What happens when priceless art breaks at museums? A look inside the vase vandalism at Pérez Museum of Art Miami
02/21/2014 5:48 PM
02/21/2014 5:50 PM
The most stomach churning sound you can imagine at a museum: CRASH!
By now, the sound has resonated in the art world after last Sunday’s incident at the Pérez Art Museum Miami. Local artist Maximo Caminero hoisted a vase off a display at the Ai Weiwei: According to What? exhibit and, in an act of protest for local artists he feels are slighted at the gleaming new museum on the bay, he casually let it crash to the floor.
To say the piece shattered into a million pieces isn’t any more of a reach than the $1 million figure affixed to the vase by the Miami police officer who had to put a number in the police report in order to make an arrest. It broke. And it’s not cheap.
“We still are working to confirm the value of the piece,” said Leann Standish, the museum’s deputy director for external affairs. “The last time an object like this one was auctioned it was in 2007 and it was much smaller and it went for $200,000. There was so much attention to that $1 million figure, by the time you turn around it’s on the BBC. The insurance rep will help determine the value ultimately.”
So what happens when the worst happens?
“What is happening with this piece changes day to day,” Standish said Friday. But what happens at museums like PAMM for any art object that meets a protestor or a clumsy patron or an unattended kid is similar. A lot of hustle, care and investigation. Think CSI: Art Smash.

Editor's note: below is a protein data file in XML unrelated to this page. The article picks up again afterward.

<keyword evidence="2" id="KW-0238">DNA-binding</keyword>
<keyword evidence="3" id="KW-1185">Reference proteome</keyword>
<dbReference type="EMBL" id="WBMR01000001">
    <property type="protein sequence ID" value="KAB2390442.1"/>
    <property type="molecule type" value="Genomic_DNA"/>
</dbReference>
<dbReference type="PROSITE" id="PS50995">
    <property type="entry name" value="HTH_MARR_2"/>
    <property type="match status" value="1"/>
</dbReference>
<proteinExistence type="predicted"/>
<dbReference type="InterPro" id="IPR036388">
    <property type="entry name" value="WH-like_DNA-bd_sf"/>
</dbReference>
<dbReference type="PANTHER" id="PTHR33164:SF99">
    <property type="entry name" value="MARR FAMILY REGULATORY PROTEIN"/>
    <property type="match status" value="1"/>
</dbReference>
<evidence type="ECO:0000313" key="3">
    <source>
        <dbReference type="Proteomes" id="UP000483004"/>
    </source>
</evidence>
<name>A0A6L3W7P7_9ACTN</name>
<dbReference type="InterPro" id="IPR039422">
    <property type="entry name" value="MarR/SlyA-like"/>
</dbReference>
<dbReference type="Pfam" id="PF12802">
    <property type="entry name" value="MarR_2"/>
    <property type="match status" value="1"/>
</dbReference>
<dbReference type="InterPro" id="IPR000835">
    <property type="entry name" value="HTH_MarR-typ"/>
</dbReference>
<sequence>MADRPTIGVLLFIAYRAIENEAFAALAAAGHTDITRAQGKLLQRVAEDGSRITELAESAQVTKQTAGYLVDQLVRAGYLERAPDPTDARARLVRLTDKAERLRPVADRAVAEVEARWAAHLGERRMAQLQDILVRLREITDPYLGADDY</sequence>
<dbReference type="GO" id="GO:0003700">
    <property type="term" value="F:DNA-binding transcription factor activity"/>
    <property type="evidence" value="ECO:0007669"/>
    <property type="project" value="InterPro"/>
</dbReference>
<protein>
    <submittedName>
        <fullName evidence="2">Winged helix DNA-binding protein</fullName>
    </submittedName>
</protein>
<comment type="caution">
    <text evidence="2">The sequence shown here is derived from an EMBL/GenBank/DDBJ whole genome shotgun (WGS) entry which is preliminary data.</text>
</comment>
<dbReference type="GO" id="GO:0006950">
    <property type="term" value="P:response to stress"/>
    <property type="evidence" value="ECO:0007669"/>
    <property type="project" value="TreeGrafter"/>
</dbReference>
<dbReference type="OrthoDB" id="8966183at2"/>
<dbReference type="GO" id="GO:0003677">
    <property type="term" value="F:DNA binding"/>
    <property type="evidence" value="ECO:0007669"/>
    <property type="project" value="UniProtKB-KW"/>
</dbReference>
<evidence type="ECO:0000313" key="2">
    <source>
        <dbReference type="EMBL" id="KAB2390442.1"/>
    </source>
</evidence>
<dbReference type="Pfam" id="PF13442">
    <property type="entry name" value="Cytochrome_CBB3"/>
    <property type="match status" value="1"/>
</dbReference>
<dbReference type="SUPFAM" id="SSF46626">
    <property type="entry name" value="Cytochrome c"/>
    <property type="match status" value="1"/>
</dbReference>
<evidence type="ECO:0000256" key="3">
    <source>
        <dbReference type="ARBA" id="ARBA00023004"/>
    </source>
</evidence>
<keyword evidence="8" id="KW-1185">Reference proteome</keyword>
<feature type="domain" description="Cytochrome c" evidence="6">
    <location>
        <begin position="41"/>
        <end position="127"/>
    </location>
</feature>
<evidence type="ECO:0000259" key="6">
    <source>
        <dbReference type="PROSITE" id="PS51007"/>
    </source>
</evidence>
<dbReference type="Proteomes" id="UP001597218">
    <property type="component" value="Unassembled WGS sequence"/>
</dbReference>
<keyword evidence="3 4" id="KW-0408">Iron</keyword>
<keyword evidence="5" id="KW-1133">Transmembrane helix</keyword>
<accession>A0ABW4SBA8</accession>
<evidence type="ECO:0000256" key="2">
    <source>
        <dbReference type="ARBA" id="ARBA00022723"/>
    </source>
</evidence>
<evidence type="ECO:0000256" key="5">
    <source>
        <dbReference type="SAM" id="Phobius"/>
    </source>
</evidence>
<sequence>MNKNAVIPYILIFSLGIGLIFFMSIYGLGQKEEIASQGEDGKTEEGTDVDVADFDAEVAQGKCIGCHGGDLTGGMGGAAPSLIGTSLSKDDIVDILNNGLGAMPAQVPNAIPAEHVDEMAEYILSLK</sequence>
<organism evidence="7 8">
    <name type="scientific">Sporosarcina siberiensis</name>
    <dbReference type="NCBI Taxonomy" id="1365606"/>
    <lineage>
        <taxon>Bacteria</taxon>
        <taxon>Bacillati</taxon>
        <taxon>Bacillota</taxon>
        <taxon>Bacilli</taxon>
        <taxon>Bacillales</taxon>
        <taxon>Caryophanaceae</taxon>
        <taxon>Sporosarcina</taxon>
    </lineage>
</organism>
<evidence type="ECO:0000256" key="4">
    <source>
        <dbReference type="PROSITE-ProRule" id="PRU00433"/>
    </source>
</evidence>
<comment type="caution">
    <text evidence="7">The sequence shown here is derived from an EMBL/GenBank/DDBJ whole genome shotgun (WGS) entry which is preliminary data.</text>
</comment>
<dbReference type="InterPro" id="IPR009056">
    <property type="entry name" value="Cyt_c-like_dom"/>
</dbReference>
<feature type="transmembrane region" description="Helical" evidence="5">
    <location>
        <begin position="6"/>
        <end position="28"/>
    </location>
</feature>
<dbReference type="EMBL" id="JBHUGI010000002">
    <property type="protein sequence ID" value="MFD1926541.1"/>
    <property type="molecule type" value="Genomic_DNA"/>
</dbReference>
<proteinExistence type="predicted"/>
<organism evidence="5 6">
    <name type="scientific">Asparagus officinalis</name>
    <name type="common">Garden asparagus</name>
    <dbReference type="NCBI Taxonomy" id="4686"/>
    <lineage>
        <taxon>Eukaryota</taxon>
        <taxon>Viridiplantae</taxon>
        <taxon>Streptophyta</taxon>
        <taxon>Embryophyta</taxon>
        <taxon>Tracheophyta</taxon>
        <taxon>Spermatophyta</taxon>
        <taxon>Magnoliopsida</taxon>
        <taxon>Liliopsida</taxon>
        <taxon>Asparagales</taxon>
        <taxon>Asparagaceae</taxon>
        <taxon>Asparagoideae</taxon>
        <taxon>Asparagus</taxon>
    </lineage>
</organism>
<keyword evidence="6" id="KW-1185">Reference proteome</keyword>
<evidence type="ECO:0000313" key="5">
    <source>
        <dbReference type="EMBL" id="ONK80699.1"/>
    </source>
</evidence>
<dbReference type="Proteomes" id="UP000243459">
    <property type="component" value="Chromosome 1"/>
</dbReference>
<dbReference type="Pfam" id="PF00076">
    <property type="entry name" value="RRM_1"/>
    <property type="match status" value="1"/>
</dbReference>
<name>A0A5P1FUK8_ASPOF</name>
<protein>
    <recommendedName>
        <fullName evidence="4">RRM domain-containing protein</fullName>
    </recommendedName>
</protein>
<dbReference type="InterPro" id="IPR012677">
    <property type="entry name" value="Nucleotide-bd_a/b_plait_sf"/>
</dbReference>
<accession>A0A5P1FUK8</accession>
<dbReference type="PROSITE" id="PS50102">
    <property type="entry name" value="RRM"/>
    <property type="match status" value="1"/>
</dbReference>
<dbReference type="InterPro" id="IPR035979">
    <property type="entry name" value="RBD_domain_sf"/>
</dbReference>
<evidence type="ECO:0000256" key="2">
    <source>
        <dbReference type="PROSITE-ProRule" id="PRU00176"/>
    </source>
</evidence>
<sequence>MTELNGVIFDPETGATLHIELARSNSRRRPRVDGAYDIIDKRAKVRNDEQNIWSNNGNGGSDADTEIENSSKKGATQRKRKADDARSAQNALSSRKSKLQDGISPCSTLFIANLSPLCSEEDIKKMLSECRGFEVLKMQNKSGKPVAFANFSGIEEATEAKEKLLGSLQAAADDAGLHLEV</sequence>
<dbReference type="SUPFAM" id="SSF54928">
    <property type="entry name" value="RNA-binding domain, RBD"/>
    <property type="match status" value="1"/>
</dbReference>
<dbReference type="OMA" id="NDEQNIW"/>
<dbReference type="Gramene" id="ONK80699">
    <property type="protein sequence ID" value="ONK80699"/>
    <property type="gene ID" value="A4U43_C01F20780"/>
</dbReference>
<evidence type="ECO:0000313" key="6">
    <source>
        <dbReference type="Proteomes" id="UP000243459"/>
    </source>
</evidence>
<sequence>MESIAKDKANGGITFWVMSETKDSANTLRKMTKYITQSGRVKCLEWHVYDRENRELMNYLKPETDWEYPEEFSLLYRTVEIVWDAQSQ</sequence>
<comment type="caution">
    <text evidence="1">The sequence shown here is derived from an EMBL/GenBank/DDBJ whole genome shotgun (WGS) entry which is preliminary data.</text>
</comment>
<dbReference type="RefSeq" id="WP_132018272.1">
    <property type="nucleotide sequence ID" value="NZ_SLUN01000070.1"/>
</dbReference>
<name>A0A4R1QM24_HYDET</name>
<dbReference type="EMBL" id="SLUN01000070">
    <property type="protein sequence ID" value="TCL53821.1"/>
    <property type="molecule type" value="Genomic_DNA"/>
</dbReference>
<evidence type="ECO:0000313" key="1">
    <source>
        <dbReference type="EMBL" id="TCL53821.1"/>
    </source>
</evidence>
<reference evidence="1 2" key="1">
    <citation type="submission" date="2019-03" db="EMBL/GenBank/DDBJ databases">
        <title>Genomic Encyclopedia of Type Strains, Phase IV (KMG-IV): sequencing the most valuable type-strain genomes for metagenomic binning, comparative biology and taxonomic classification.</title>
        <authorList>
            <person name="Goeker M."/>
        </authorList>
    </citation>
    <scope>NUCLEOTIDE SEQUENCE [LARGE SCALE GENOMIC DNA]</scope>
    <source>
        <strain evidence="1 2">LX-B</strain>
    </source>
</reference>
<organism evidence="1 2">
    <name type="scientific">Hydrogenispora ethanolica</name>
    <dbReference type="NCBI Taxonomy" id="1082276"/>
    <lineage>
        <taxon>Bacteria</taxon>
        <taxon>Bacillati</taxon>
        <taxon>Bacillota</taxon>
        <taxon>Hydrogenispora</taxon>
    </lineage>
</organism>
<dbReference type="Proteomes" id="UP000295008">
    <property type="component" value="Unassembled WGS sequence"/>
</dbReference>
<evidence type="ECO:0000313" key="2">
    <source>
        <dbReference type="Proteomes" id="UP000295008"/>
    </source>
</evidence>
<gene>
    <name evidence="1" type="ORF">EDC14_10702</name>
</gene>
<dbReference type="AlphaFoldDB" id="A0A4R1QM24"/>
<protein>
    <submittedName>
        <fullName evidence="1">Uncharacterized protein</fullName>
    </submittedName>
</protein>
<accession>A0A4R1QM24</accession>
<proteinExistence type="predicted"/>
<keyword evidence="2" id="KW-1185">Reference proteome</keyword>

“The gloves, the works, we gently put it away,” Standish said of the first step.
“In general, these situations and objects are reviewed by the insurers who work with conservators to see if the object can be repaired. This [Ai Weiwei] is not a piece that can be repaired,” she said.
Though rare, “pieces do get broken in museums. It is an unfortunate reality, I’m afraid, and each case is handled differently,” Standish said. “Museums very much want for art to be accessible, you don’t want everything in a vitrine. There’s a difference between looking at a work of art behind a vitrine and being able to see it out in the open.”
In the case of the Ai Weiwei vase, which was among 16 vases on an open-air platform, Caminero, 51, was charged with criminal mischief and released on bond. This was the first incidence of damage at the $131 million PAMM after its December opening. Exhibition fees for shows like Ai Weiwei range anywhere from $40,000 to $80,000 Standish said.
Once a figure is reached, “the object, in this case, whatever shape it is in, will go to the artist to destroy or whatever he wants to do to it,” Standish said.
Registrars and exhibition preparers are the art handlers, pre- and post-crash, said a representative for the Museum of Contemporary Art, North Miami (MOCA). “In MOCA’s case,” she said, “many of them are artists themselves so they have an extra sensitivity for the value of the pieces.”
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